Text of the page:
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Wilkins, Roy

b. 1901 - d. 1981

Roy Wilkins was born in St. Louis. A University of Minnesota graduate, he was editor of the St. Paul (Minnesota) Appeal and the Kansas City Call. After serving as assistant to the executive secretary of the National Association for the Advancement of Colored People (NAACP), he succeeded W. E. B. DuBois as editor of The Crisis. Wilkins co-founded the Leadership Conference on Civil Rights, which coordinated every major legislative campaign for civil rights. From 1955 to 1977, he served as the NAACP’s executive secretary and provided legal counsel and funds for the Montgomery Bus Boycott. Although he advocated a legal approach to equal rights, Wilkins helped organize the March on Washington, took part in the Selma to Montgomery marches and participated in the March Against Fear. In 1967, he was appointed to the National Advisory Commission on Civil Disorders to investigate the causes of urban riots.

Associated Archive Content : 97 results

The SCLC Hall of Fame Dinner of July 1962

This pamphlet is from the Hall of Fame Dinner for Jackie Robinson. It features several ads from organizations supporting the Southern Christian Leadership Conference.

The Urban Coalition's National Coordinators Weekly Report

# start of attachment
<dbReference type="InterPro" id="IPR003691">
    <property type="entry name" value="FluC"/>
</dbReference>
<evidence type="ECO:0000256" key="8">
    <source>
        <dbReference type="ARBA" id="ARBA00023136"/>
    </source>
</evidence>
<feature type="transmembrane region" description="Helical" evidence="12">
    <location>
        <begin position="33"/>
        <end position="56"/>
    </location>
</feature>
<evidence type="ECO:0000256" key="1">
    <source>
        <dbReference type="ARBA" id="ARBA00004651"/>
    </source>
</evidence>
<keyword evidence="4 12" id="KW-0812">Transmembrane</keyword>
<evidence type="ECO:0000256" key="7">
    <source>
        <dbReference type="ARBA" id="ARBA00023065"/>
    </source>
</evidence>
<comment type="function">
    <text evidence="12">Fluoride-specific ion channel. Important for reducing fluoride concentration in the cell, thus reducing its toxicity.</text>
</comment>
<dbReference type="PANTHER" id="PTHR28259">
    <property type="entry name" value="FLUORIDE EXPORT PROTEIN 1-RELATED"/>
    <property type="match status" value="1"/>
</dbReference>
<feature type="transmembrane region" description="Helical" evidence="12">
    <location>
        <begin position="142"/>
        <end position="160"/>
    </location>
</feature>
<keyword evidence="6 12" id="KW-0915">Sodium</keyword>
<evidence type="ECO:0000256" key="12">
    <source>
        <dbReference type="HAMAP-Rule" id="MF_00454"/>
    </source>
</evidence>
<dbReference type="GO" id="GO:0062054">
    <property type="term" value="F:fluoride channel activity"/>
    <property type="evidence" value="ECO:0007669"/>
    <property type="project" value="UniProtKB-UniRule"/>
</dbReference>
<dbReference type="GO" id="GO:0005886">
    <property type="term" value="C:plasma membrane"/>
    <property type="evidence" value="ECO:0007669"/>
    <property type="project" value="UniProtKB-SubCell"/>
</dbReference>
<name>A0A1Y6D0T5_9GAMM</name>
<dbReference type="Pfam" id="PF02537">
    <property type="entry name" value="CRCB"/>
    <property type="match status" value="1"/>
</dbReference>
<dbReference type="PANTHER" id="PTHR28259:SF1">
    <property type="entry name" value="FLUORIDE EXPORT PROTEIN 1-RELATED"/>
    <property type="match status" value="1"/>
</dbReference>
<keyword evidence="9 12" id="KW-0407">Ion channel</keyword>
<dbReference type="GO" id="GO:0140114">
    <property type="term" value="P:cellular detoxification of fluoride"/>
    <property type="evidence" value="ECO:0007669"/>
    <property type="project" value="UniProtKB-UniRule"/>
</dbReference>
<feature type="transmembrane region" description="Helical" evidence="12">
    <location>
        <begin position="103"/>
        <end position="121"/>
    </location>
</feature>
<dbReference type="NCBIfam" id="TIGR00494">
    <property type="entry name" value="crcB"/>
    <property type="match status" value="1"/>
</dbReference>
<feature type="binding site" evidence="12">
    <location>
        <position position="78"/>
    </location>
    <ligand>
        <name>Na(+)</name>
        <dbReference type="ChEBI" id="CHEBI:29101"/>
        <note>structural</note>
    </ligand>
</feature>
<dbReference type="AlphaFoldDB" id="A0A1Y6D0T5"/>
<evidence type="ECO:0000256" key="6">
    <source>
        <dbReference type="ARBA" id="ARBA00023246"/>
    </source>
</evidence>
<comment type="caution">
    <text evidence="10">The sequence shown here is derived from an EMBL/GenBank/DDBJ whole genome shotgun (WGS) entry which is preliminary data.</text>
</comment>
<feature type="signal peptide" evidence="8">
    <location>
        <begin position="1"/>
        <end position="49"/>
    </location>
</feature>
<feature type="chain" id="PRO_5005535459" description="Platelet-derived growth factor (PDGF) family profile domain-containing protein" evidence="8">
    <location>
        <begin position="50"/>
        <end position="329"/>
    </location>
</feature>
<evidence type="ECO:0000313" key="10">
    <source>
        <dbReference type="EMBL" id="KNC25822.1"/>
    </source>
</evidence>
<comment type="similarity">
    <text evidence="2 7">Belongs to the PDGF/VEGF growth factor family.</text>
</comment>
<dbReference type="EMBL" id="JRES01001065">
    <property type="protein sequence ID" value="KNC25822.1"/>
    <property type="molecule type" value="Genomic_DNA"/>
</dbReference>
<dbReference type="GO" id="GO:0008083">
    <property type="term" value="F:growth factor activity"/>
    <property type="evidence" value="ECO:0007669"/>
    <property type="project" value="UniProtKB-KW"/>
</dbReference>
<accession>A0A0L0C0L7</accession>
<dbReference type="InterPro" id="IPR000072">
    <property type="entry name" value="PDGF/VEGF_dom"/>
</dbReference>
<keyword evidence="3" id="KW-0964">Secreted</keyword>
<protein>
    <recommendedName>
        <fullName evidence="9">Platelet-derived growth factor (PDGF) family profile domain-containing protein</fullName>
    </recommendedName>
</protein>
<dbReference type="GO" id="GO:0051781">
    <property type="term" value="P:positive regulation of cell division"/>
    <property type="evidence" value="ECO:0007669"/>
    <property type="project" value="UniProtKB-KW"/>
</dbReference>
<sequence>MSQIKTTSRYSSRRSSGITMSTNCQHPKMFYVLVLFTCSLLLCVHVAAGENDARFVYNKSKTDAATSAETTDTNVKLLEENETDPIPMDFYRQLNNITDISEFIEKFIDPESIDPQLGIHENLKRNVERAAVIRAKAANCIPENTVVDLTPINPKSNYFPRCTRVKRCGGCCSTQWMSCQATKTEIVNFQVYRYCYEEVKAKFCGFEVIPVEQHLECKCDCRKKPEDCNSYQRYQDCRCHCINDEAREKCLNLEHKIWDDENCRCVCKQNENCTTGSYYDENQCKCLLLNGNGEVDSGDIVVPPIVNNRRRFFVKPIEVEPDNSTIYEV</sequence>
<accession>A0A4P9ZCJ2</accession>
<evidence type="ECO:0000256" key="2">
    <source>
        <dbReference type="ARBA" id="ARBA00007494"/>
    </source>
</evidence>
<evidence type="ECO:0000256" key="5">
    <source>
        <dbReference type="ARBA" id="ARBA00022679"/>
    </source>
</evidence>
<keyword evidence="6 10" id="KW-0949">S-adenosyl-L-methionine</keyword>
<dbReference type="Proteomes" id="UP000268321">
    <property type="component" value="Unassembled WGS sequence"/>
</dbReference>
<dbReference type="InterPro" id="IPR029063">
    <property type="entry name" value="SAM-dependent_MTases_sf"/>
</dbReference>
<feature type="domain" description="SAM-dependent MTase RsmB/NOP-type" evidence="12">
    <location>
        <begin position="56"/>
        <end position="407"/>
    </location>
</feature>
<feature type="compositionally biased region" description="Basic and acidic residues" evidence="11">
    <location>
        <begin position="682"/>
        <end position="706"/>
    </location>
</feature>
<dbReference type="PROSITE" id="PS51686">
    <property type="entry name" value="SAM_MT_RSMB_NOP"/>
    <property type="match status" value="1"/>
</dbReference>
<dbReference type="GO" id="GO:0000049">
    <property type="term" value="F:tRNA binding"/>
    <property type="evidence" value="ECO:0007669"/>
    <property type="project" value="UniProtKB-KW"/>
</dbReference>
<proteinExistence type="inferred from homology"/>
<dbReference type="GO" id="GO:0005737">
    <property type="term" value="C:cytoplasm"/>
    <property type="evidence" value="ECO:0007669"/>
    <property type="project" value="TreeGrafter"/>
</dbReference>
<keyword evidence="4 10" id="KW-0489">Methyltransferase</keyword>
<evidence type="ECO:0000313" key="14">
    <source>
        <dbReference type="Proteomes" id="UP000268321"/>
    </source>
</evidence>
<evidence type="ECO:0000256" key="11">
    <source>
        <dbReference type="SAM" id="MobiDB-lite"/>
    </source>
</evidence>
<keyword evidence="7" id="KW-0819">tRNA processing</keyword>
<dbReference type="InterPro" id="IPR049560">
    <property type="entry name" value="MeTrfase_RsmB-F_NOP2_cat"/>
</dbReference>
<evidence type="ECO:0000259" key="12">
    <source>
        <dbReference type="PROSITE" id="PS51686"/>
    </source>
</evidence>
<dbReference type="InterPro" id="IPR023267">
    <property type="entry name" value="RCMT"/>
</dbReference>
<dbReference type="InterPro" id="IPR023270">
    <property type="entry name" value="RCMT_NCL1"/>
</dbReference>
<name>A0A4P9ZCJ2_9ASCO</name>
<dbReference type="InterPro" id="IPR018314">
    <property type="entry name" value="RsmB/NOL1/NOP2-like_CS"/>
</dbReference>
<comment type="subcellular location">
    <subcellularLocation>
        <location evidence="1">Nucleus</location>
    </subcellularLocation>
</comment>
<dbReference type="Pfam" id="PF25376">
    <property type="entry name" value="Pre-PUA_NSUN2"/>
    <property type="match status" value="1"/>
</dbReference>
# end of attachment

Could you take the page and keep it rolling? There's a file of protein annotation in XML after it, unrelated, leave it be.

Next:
This document contains The Urban Coalition's national coordinators weekly report. The report consists of a schedule of activities, a list of the Task Force on Educational Disparities members, and a list of the Task Force on Housing, Reconstruction, and Investment members.

Transcript of National Educational Television's For Freedom Now

For Freedom Now, with host Dr. Kenneth Clark, is television’s first exchange of ideas by the leaders of five organizations engaged in securing full civil rights for Negroes. Featured guests are Dr. King of SCLC, Whitney Young of the National Urban League, James Farmer of CORE, James Forman of SNCC, and Roy Wilkins of the NAACP.

Vote No on State Question 409 – Oklahoma NAACP

Dr. King and other civil rights leaders state their opinions regarding ballot question 409, the "right to work" law. All of the civil rights leaders encourage Negro readers to vote against passing his law because it will not benefit the Negro worker.

We Shall Overcome Sketch

Charlie Cheese Carson's created this sketch which illustrates many notable civil rights leaders as chess pieces.

Which Way for the Negro Now?

In his thirteenth civil rights cover story, Newsweek General Editor Peter Goldman reports on a movement in crisis, with fragmented leadership, impatient black followers, and increasingly alienated white supporters. Goldman and reporters interviewed top leadership ranging from the Urban League’s Whitney Young to black power advocate Stokely Carmichael. This article asks what will become of the Negro Revolution.

Wilkins Praises Darien Teacher Exchange Setup

Roy Wilkins, Executive Secretary of the NAACP, applauds Darien's efforts to integrate minority and suburban communities through its exchange program with New York City. The program "sought Negro teachers, business and professional people to live and work in their community."